This crucial Handbook brings together the latest thinking on the circular economy, an area that has increasingly caught global attention. Contributors explore a broad range of themes such as recycling systems and new business models, as well as consolidating the many ways in which the topic has been dealt with in research, business and policy-making. The Handbook of the Circular Economy is not only relevant, but also essential for students, academics, and policy-makers trying to make sense of the plethora of ways in which the term has been applied and interpreted.
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Edited by Miguel Brandão, David Lazarevic and Göran Finnveden
Technology, Justice, and Geopolitics in Eastern Europe
Michael C. LaBelle
This thought-provoking book explores the concept of energy cultures as a means of understanding social and political relations and how energy injustices are created. Using Eastern Europe as an example, it examines the radical transition occurring as the region leaves behind the legacy of the Soviet Union, and the effects of the resulting power struggle between the energy cultures of Russia and the European Union.
A Legal Culture Analysis
Edited by Tina Soliman Hunter, Jørn Øyrehagen Sunde and Ernst Nordtveit
This innovative book explores the legal character of petroleum licences, a key vehicle governing the relationship between oil companies and their host states. Examining the issue through the lens of legal culture, it illustrates why some jurisdictions exert strong state control and others only minimal.
Comparing Low Carbon Policies in China and Russia
Anna Korppoo, Iselin Stensdal and Marius Korsnes
At a time of global climate crisis, this crucial book examines the prospects for implementing low-carbon policies in the two global superpowers of China and Russia, focusing on the role of informal institutions in achieving reductions in greenhouse gas emissions.
Consumption, Emissions and Security of Supplies
This illuminating book analyses energy transitions, carbon dioxide emissions and the security of energy supply in Mediterranean countries. Unpacking the history of energy transitions, from coal to oil and natural gas, and from non-renewable to renewable energy sources, Silvana Bartoletto offers a comparative approach to the major trends in energy consumption, production, trade and security in Mediterranean countries in Europe, the Middle East and North Africa.
The Challenge of Change
Indra Overland and Nina Poussenkova
This book examines Russia’s capacity to respond to a changing world through the lens of the country’s oil industry. Against a backdrop of social, political and climatic change, Indra Overland and Nina Poussenkova present a systematic analysis of how modern energy developments in the form of shale oil, offshore oil and the global energy transition are handled.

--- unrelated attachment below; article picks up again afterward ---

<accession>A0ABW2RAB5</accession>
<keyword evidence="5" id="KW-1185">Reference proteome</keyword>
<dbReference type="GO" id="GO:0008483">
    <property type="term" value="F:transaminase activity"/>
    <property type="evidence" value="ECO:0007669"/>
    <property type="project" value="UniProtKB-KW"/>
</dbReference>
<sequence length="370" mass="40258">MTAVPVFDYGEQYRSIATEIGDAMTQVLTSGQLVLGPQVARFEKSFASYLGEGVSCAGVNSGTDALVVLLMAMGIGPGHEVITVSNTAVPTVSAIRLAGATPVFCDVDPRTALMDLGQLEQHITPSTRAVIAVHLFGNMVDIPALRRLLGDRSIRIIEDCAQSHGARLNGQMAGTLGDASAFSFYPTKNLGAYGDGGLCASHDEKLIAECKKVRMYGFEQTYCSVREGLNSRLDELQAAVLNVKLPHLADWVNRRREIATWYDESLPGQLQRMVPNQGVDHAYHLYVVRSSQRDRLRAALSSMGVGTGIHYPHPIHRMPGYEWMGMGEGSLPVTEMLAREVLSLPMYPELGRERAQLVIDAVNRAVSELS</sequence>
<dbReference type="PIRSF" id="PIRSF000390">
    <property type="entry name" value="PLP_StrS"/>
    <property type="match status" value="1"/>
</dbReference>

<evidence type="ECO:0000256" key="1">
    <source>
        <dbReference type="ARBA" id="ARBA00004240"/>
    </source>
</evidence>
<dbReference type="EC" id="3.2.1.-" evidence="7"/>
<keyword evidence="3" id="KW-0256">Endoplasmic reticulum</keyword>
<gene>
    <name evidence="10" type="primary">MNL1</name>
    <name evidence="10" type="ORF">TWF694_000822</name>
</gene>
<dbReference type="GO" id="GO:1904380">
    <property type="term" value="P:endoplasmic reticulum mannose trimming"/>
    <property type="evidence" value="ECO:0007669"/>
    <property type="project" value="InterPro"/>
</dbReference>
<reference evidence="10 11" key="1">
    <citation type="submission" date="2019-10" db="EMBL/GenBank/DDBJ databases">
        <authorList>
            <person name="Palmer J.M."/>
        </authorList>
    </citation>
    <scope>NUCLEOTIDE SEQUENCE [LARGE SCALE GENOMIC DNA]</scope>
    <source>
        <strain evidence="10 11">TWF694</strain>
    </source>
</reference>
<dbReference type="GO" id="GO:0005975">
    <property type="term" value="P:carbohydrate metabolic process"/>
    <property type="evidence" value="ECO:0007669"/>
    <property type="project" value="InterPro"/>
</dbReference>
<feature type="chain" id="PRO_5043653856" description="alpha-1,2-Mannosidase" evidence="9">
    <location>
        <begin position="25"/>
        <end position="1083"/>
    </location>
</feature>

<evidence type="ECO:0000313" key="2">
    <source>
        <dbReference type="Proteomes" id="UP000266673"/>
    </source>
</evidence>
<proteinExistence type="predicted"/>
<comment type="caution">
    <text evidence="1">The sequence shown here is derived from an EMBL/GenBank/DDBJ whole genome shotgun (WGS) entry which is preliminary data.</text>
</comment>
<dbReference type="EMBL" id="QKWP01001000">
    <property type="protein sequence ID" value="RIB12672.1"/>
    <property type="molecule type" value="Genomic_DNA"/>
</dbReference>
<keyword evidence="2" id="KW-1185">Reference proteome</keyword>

This timely book provides a critical examination of the ways in which tax expenditures can be best used in order to enhance their efficacy as instruments for the implementation of environmental policy.
Hydrocarbon Culture and Climate Change
This timely book analyses the status of hydrocarbon energy in Russia as both a saleable commodity and as a source of societal and political power. Through empirical studies in domestic and foreign policy contexts, Veli-Pekka Tykkynen explores the development of a hydrocarbon culture in Russia and the impact this has on its politics, identity and approach to climate change and renewable energy.
Political and Commercial Catalysts
James Henderson and Arild Moe
Since the collapse of the Soviet Union, Gazprom has dominated the Russian gas industry. However, the markets in which it operates have changed dramatically, with the company increasingly being challenged at home and abroad. At this critical moment, this insightful book analyses the involvement of the Russian gas industry in the changing international gas market and the dramatic implications for Russia’s role as a global supplier of gas in the future.
Accelerating the Energy Revolution
Jim Skea, Renée van Diemen, Matthew Hannon, Evangelos Gazis and Aidan Rhodes
This book addresses the question: how effective are countries in promoting the innovation needed to facilitate an energy transition? At the heart of the book is a set of empirical case studies covering supply and demand side technologies at different levels of maturity in a variety of countries. The case studies are set within an analytical framework encompassing the functions of technological innovation systems and innovation metrics. The book concludes with lessons and recommendations for effective policy intervention.